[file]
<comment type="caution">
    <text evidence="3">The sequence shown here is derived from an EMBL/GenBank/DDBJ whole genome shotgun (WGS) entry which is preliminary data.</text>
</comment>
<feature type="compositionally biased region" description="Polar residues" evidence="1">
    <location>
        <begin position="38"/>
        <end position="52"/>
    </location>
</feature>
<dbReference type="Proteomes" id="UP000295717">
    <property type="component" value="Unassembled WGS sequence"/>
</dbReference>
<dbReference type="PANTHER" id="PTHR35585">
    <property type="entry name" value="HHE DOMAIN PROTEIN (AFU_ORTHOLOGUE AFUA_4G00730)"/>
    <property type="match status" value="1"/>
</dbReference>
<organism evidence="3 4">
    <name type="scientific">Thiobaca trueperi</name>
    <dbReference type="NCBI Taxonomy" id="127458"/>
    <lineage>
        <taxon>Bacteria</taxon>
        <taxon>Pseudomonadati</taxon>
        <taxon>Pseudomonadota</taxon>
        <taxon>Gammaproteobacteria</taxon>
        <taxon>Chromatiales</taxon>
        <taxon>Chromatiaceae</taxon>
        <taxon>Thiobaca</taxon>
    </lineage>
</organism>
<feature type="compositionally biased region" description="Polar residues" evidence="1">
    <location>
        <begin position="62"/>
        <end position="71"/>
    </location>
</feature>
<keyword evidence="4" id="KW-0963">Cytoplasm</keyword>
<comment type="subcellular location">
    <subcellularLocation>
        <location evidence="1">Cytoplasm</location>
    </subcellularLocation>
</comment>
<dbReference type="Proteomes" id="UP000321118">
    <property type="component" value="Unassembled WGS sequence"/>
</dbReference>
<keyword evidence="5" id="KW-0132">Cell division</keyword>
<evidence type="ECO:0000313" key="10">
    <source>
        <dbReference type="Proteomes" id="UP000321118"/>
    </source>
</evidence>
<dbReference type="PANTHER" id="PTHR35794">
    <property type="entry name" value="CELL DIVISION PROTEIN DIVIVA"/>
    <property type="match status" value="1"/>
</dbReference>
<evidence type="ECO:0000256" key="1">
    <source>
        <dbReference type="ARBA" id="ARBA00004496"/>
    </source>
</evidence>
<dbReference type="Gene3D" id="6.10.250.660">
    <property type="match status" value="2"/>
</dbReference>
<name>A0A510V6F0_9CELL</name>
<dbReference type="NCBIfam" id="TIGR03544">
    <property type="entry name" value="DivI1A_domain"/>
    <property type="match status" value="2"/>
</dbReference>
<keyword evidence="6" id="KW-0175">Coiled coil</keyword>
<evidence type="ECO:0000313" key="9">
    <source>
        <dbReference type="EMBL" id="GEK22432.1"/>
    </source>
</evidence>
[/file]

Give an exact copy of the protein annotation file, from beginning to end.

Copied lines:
<comment type="caution">
    <text evidence="3">The sequence shown here is derived from an EMBL/GenBank/DDBJ whole genome shotgun (WGS) entry which is preliminary data.</text>
</comment>
<feature type="compositionally biased region" description="Polar residues" evidence="1">
    <location>
        <begin position="38"/>
        <end position="52"/>
    </location>
</feature>
<dbReference type="Proteomes" id="UP000295717">
    <property type="component" value="Unassembled WGS sequence"/>
</dbReference>
<dbReference type="PANTHER" id="PTHR35585">
    <property type="entry name" value="HHE DOMAIN PROTEIN (AFU_ORTHOLOGUE AFUA_4G00730)"/>
    <property type="match status" value="1"/>
</dbReference>
<organism evidence="3 4">
    <name type="scientific">Thiobaca trueperi</name>
    <dbReference type="NCBI Taxonomy" id="127458"/>
    <lineage>
        <taxon>Bacteria</taxon>
        <taxon>Pseudomonadati</taxon>
        <taxon>Pseudomonadota</taxon>
        <taxon>Gammaproteobacteria</taxon>
        <taxon>Chromatiales</taxon>
        <taxon>Chromatiaceae</taxon>
        <taxon>Thiobaca</taxon>
    </lineage>
</organism>
<feature type="compositionally biased region" description="Polar residues" evidence="1">
    <location>
        <begin position="62"/>
        <end position="71"/>
    </location>
</feature>
<keyword evidence="4" id="KW-0963">Cytoplasm</keyword>
<comment type="subcellular location">
    <subcellularLocation>
        <location evidence="1">Cytoplasm</location>
    </subcellularLocation>
</comment>
<dbReference type="Proteomes" id="UP000321118">
    <property type="component" value="Unassembled WGS sequence"/>
</dbReference>
<keyword evidence="5" id="KW-0132">Cell division</keyword>
<evidence type="ECO:0000313" key="10">
    <source>
        <dbReference type="Proteomes" id="UP000321118"/>
    </source>
</evidence>
<dbReference type="PANTHER" id="PTHR35794">
    <property type="entry name" value="CELL DIVISION PROTEIN DIVIVA"/>
    <property type="match status" value="1"/>
</dbReference>
<evidence type="ECO:0000256" key="1">
    <source>
        <dbReference type="ARBA" id="ARBA00004496"/>
    </source>
</evidence>
<dbReference type="Gene3D" id="6.10.250.660">
    <property type="match status" value="2"/>
</dbReference>
<name>A0A510V6F0_9CELL</name>
<dbReference type="NCBIfam" id="TIGR03544">
    <property type="entry name" value="DivI1A_domain"/>
    <property type="match status" value="2"/>
</dbReference>
<keyword evidence="6" id="KW-0175">Coiled coil</keyword>
<evidence type="ECO:0000313" key="9">
    <source>
        <dbReference type="EMBL" id="GEK22432.1"/>
    </source>
</evidence>